Assignment 1

This colored text indicates that this is A1 for 2017.

Task: Propose a research idea related to one of the readings below and execute a pilot empirical study using one of the listed datasets. Most crucial to is that (a) your idea is interesting, and (b) your pilot empirical study demonstrates that you can quickly evaluate feasibility and estimate the chances of an interesting result.

It is neither required nor expected that your proposal for this assignment will relate to your final course project.

Please strive to post your proposal well in advance of the actual due date (a suggested goal: Tuesday Aug. 29, 11:59pm), for two reasons. First, I (and, I hope, your classmates) need time to be able to post useful replies and feedback — indeed, perhaps more than one round, time permitting — to help you refine or adapt it. Second, you are encouraged to work in groups, and early posting will facilitate linking up with classmates having similar interests.

After posting your proposal, continue to monitor and participate on the course discussion site. After all, your classmates have read the same papers and are using the same data, so we have a lot of common ground. Example things to post: feedback on other people's proposals; some oddity of the datasets you've found that is worth alerting others to; unexpected early results that are interesting or that you need help interpreting.

Basically, I would like us all to act as a team; we're all in this together!

The two required readings

  1. Excerpts from anaesthetica's “Attacked from within”, 2009.
  2. Justine Zhang, Ravi Kumar, Sujith Ravi, and Cristian Danescu-Niculescu-Mizil, 2016. Conversational flow in Oxford-style debates. NAACL, pp.136–141.

These readings were chosen because they are thought-provoking, accessible, short, and together represent a wide range of possibilities.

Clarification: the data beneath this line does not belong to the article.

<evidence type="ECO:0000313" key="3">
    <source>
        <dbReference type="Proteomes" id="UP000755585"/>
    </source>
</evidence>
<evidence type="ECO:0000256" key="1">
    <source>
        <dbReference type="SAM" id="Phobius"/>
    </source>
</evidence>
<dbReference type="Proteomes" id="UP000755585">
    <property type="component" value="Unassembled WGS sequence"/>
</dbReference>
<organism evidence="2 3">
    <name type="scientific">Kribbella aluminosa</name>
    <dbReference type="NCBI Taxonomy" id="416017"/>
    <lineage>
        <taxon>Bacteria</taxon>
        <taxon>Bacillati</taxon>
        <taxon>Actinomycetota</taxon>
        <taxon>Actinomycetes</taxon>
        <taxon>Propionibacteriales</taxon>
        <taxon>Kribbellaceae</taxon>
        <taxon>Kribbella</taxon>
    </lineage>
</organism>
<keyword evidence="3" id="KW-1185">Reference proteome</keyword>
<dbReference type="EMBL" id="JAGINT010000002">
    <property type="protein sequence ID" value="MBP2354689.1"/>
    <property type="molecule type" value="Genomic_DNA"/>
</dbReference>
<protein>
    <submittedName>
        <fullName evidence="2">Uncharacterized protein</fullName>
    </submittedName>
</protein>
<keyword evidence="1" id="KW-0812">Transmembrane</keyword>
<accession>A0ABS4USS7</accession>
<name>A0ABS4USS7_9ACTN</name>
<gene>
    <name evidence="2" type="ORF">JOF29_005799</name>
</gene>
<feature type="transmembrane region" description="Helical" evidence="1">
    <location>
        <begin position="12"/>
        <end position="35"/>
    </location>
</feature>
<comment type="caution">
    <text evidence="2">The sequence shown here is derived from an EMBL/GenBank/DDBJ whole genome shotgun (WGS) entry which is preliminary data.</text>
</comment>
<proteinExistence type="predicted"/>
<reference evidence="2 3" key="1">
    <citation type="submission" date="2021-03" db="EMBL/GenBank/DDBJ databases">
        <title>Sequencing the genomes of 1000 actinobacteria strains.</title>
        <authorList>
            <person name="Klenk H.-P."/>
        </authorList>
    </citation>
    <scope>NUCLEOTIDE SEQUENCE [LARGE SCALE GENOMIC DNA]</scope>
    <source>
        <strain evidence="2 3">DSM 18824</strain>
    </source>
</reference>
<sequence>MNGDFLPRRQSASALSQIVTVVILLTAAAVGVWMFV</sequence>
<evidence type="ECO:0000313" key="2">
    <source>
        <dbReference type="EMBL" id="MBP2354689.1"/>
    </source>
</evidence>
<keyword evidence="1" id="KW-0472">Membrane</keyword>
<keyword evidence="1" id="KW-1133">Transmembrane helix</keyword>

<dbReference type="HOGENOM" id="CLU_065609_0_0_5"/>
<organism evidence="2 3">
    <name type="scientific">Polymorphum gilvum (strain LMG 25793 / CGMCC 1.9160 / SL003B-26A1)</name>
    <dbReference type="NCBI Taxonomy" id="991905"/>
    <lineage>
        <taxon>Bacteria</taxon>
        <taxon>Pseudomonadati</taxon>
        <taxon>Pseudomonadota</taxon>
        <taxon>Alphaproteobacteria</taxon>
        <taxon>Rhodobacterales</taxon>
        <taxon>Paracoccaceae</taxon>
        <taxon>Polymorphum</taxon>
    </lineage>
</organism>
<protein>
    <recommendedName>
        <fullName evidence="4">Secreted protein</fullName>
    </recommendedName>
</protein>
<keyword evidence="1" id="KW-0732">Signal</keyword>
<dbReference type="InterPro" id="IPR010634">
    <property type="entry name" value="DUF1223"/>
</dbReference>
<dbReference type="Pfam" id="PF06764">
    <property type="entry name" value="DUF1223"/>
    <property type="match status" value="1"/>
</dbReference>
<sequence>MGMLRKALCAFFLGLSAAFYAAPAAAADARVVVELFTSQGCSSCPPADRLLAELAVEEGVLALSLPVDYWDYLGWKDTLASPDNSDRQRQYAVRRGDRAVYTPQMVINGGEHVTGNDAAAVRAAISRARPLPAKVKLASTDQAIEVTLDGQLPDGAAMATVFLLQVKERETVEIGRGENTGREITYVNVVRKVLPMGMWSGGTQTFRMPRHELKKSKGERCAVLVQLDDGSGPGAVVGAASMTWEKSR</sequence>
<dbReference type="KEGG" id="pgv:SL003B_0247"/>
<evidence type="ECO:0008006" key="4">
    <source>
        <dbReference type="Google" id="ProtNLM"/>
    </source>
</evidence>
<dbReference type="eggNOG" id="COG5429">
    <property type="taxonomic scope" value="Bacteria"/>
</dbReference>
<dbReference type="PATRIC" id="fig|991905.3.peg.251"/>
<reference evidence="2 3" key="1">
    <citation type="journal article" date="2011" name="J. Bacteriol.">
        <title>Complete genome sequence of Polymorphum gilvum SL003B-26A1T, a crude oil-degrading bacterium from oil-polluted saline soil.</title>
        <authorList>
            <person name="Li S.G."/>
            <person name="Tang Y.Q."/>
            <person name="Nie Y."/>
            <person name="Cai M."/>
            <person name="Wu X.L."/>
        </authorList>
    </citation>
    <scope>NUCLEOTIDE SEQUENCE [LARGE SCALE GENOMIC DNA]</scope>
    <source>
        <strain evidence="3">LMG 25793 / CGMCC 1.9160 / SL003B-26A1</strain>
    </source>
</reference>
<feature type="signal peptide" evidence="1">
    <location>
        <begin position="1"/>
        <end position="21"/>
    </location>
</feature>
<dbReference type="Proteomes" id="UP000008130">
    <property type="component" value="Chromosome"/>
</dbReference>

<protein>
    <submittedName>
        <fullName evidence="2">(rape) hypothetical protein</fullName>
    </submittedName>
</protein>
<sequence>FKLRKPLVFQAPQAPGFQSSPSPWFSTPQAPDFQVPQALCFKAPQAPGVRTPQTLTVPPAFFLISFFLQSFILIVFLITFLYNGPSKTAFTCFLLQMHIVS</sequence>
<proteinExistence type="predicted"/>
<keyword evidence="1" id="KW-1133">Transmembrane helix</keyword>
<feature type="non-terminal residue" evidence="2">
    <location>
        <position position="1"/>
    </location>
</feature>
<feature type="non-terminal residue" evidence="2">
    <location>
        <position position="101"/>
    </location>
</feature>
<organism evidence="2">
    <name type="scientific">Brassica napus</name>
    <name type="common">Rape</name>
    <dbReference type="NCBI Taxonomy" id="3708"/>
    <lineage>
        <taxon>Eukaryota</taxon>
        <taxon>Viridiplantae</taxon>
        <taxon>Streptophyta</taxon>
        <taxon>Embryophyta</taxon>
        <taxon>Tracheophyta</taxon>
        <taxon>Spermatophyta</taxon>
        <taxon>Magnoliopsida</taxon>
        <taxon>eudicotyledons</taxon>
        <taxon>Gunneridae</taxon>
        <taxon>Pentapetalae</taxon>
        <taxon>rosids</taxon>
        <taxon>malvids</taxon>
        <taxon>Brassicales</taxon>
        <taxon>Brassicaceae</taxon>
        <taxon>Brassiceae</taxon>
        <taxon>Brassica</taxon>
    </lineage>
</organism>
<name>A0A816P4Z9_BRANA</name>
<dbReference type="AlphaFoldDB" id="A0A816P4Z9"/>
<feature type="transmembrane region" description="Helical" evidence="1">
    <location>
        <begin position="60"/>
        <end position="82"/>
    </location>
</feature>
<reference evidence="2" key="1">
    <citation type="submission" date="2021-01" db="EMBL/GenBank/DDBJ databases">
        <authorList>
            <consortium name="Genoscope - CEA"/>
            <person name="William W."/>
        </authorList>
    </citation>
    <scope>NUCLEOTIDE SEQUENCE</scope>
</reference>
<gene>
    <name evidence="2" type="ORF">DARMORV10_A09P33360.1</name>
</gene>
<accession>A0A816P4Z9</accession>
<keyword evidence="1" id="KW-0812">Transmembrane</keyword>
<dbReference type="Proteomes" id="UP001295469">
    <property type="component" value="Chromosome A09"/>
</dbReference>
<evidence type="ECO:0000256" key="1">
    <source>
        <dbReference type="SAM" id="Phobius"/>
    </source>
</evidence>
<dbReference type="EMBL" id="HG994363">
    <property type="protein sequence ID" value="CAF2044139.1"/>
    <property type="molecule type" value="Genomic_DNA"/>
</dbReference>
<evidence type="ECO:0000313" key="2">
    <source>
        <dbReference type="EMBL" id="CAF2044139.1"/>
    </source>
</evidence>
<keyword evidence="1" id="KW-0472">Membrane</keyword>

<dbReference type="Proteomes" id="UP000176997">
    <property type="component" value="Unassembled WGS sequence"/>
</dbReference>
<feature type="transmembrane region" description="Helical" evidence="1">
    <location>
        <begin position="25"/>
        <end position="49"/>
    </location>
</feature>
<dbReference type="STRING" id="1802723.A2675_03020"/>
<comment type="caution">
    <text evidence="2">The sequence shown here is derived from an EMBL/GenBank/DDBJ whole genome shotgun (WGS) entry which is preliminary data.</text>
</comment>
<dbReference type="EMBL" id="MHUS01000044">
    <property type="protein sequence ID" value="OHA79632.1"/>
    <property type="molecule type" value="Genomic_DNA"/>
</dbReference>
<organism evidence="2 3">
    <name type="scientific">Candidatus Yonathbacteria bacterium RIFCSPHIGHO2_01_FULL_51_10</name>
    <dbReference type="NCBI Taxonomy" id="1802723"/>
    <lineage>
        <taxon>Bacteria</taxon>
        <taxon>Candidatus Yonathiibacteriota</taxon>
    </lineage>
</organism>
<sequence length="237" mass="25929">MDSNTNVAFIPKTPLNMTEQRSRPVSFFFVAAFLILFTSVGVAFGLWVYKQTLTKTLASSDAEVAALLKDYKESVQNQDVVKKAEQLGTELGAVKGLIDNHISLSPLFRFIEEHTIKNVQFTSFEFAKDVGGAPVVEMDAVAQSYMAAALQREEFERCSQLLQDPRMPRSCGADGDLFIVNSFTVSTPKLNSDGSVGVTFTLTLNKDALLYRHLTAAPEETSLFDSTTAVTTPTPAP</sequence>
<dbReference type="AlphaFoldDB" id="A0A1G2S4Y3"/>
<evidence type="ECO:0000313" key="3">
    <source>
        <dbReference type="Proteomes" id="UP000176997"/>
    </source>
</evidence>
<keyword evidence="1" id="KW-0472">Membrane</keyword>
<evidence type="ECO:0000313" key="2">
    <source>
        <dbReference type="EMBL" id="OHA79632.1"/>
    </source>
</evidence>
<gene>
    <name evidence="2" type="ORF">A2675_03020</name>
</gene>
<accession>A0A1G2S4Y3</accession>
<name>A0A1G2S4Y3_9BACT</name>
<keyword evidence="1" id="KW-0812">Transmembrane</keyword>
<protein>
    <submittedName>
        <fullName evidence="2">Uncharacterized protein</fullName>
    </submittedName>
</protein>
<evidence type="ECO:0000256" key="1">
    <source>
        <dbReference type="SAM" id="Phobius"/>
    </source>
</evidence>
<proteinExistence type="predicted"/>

The two datasets — you are required to use one

  1. Cornell ChangeMyView data, November 2016 version
  2. Slashdot portion of the British Columbia Conversation Corpora BC3-Blog Corpus


Teamwork is encouraged. Groups of any size can be formed, where each group jointly submits a single project report at the end on the official course management system, CMS. However, each individual remains individually responsible for posting feedback on other people's/group's proposals.

There are further notes on how to find/work as a group below.

Due dates All deadlines refer to 5:00pm unless otherwise specified.

  1. Friday Aug. 25:
    1. Sign in to using your Cornell NetID and password. Click on "Your Profile" and choose a nickname (which can be your real name or your first name) and, via the pull-down menu that says "Display Name Publicly As", a display name. (The "nickname" you entered will be one of the options.)
    2. Send an email to with subject line "CS/IS 6742 account request" containing all the following information.
      1. Your Cornell NetID (example: LJL2)
      2. Name you prefer to be referred to by in this class (example: I prefer to be called "Lillian". Some other "Lillian" prefer to be called "Lil", but not me.)
      3. The display name you entered at the course discussion site
      4. Your goals for taking this course
      5. What background you have, including but not limited to how you satisfy the three prerequisites ((a) CS 2110 or equivalent programming experience; (b) a course in artificial intelligence or any relevant subfield (e.g., NLP, information retrieval, machine learning, Cornell CS courses numbered 47xx or 67xx); (c) proficiency with using machine learning tools (e.g., fluency at training an SVM, comfort with assessing a classifier’s performance using cross-validation))